Auggy

Thomas, you are a wealth of tea information! And glad to know about the similarity to a SN white – makes me feel not so crazy! :)
I just finished the book The Empire of Tea and that (along with a few other things I’ve read) has definitely made it hit home how important things like Fair Trade teas are.

Thomas Smith

You should give Liquid Jade a looksee as well!

I generally don’t put much thought into Fair Trade for tea (or even coffee, where it’s more applicable), since I am one of those types that wants a direct traceable line from a single farmer/producer or small village organisation to the consumer rather than a larger coop that blends material. However, the atrocities in Assam’s tea industry and the fact that one of the only outlets for organic tea from the region is owned by one of the major perpetrators in human right’s negligence as well as pollution from tea farming in the entire tea industry really angers me. It’s a big part of why I rarely buy Assams anymore even if they are really good. It’s strange to me to think that India has more issues in this arena than China (in tea, anyway). Fair Trade coupled with government programs in China have really worked to better the lives of some of the generally impoverished communities by bolstering tea production, though it has taken a toll on the environment. Transfair really needs to mobilize in Northern India. There are organisations waiting and trying to work it out on their own – they just need the outlet to get things moving.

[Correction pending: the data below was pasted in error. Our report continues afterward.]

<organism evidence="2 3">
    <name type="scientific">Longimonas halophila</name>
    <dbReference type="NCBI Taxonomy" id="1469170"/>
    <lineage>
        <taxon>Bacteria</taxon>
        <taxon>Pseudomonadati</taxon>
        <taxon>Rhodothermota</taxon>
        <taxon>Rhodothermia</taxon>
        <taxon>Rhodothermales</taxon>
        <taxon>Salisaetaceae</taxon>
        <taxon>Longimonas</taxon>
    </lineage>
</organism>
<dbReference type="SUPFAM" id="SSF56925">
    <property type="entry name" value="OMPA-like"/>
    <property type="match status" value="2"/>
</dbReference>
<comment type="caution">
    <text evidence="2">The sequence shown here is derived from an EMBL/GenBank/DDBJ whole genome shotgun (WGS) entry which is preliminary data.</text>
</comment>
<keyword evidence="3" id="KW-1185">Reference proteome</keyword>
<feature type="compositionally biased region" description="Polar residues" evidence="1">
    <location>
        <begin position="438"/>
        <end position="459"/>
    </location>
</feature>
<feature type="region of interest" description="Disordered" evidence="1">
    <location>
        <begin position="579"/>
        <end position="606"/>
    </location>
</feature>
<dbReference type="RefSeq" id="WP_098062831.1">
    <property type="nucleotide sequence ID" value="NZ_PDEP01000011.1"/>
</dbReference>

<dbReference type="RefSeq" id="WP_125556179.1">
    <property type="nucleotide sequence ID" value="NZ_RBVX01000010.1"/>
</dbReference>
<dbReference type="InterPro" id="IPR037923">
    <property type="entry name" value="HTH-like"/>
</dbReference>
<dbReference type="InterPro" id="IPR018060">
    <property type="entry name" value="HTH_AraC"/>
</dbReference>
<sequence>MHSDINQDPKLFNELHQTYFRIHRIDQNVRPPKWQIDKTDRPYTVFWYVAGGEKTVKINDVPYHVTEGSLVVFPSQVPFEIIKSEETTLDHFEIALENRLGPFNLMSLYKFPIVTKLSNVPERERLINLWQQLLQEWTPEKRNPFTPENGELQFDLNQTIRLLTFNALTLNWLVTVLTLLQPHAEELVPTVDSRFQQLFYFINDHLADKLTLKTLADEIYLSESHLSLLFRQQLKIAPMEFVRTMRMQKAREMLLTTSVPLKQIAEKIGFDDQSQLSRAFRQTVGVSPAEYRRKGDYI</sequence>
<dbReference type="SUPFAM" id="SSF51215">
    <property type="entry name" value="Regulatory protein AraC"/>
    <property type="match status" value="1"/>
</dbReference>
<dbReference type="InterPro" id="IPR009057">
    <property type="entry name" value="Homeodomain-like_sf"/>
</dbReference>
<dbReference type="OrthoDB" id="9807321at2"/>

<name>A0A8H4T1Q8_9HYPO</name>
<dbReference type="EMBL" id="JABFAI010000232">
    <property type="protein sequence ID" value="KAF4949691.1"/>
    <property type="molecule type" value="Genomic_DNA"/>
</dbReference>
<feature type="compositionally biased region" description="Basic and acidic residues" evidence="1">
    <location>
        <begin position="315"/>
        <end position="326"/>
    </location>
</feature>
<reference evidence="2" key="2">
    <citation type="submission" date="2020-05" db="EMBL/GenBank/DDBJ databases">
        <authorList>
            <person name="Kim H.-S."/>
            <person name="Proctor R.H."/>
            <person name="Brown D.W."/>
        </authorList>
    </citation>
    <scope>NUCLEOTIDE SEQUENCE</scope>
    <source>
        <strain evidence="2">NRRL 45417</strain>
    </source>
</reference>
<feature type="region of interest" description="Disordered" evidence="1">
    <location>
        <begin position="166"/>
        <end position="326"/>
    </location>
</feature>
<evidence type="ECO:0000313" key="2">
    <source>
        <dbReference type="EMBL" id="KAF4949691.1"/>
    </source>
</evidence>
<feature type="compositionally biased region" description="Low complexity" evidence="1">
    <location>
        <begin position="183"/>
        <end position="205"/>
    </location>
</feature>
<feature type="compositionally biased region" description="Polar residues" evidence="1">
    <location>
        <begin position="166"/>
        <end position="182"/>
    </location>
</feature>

Auggy

Awesome – I will have to check that out. It looks like it will be a bit more engaging than The Empire of Tea which, while it had interesting info, tended to be pretty darn dry…

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Bio

I’m trying to be a better tea logger and actually post semi-regularly again! I’ve let my tea tasting senses become too complacent – it’s time for some focused and attentive tea drinking!

Sometimes my notices for PMs and such have been questionable. Email me at your own risk at aug3zimm at gmail dot com.


1 – 10 – Bleck. Didn’t finish the cup.
11 – 25 – Drinkable. But don’t punish me by making me have it again.
26 – 40 – Meh. Most likely will see if the husband likes it iced.
41 – 60 – Okayish. Maybe one day I’ll kill off what I have in my pantry.
61 – 75 – Decent. I might pick some up if I needed tea.
76 – 85 – Nice. I’d probably buy but wouldn’t hunt it down.
86 – 100 – Yum! I will hunt down the vendor to get this tea!

Not that anyone but me particularly cares, but there it is.